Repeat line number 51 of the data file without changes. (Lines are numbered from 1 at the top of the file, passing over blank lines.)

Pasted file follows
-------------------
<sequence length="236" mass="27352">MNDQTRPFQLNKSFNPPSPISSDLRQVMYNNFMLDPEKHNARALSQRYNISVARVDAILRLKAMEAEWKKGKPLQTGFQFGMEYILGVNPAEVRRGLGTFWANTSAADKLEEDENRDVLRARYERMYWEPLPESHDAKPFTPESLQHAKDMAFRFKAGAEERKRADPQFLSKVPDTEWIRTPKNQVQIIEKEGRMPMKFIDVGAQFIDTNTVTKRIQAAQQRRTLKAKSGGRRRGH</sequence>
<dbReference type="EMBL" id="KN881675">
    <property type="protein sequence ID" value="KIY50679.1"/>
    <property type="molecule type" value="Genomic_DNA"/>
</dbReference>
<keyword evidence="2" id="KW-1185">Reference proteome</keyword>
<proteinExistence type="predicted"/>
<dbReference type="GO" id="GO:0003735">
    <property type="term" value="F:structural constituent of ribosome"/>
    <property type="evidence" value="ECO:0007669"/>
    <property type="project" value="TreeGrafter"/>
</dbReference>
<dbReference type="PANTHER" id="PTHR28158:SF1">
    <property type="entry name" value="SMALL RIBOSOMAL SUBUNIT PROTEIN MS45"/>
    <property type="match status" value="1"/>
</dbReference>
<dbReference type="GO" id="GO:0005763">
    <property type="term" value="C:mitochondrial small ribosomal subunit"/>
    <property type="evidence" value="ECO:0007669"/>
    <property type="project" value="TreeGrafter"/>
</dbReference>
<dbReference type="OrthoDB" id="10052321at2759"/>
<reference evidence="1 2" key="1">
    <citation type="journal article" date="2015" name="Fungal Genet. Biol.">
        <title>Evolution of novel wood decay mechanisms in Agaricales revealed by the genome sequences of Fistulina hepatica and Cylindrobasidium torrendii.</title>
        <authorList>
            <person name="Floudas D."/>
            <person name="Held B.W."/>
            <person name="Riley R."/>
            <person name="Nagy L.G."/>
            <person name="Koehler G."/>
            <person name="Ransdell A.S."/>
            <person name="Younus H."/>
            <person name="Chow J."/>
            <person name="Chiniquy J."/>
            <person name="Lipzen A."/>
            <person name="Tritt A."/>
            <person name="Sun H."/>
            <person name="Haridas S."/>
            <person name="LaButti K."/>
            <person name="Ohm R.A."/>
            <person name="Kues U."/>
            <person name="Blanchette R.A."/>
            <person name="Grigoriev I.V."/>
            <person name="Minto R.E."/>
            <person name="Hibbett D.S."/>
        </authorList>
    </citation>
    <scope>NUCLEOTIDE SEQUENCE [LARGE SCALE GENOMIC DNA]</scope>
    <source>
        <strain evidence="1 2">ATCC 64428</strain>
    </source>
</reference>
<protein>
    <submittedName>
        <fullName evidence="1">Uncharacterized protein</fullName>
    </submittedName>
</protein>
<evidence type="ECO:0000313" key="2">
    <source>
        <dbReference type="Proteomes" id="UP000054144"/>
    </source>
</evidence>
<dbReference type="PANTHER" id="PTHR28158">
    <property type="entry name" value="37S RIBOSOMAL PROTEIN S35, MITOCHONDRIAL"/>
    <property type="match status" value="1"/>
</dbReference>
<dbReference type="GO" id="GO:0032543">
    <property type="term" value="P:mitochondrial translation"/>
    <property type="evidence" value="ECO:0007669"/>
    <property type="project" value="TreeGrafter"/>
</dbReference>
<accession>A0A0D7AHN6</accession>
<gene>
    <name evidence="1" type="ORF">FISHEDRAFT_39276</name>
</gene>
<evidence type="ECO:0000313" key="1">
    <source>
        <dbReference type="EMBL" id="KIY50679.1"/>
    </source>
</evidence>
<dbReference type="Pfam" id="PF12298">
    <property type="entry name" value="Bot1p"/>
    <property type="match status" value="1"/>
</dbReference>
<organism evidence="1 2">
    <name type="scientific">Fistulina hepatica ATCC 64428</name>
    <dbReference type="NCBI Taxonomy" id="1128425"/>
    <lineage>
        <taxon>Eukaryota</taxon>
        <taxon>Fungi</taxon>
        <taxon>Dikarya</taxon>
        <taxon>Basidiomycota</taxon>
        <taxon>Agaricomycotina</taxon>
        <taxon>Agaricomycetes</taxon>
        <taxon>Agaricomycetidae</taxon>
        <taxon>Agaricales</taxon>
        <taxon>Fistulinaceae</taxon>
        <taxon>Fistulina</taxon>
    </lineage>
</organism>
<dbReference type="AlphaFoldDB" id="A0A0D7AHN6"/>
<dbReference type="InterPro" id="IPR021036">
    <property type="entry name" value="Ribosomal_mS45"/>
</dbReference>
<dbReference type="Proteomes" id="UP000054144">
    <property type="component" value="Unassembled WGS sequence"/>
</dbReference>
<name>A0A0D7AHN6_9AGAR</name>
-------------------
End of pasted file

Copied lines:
        <strain evidence="1 2">ATCC 64428</strain>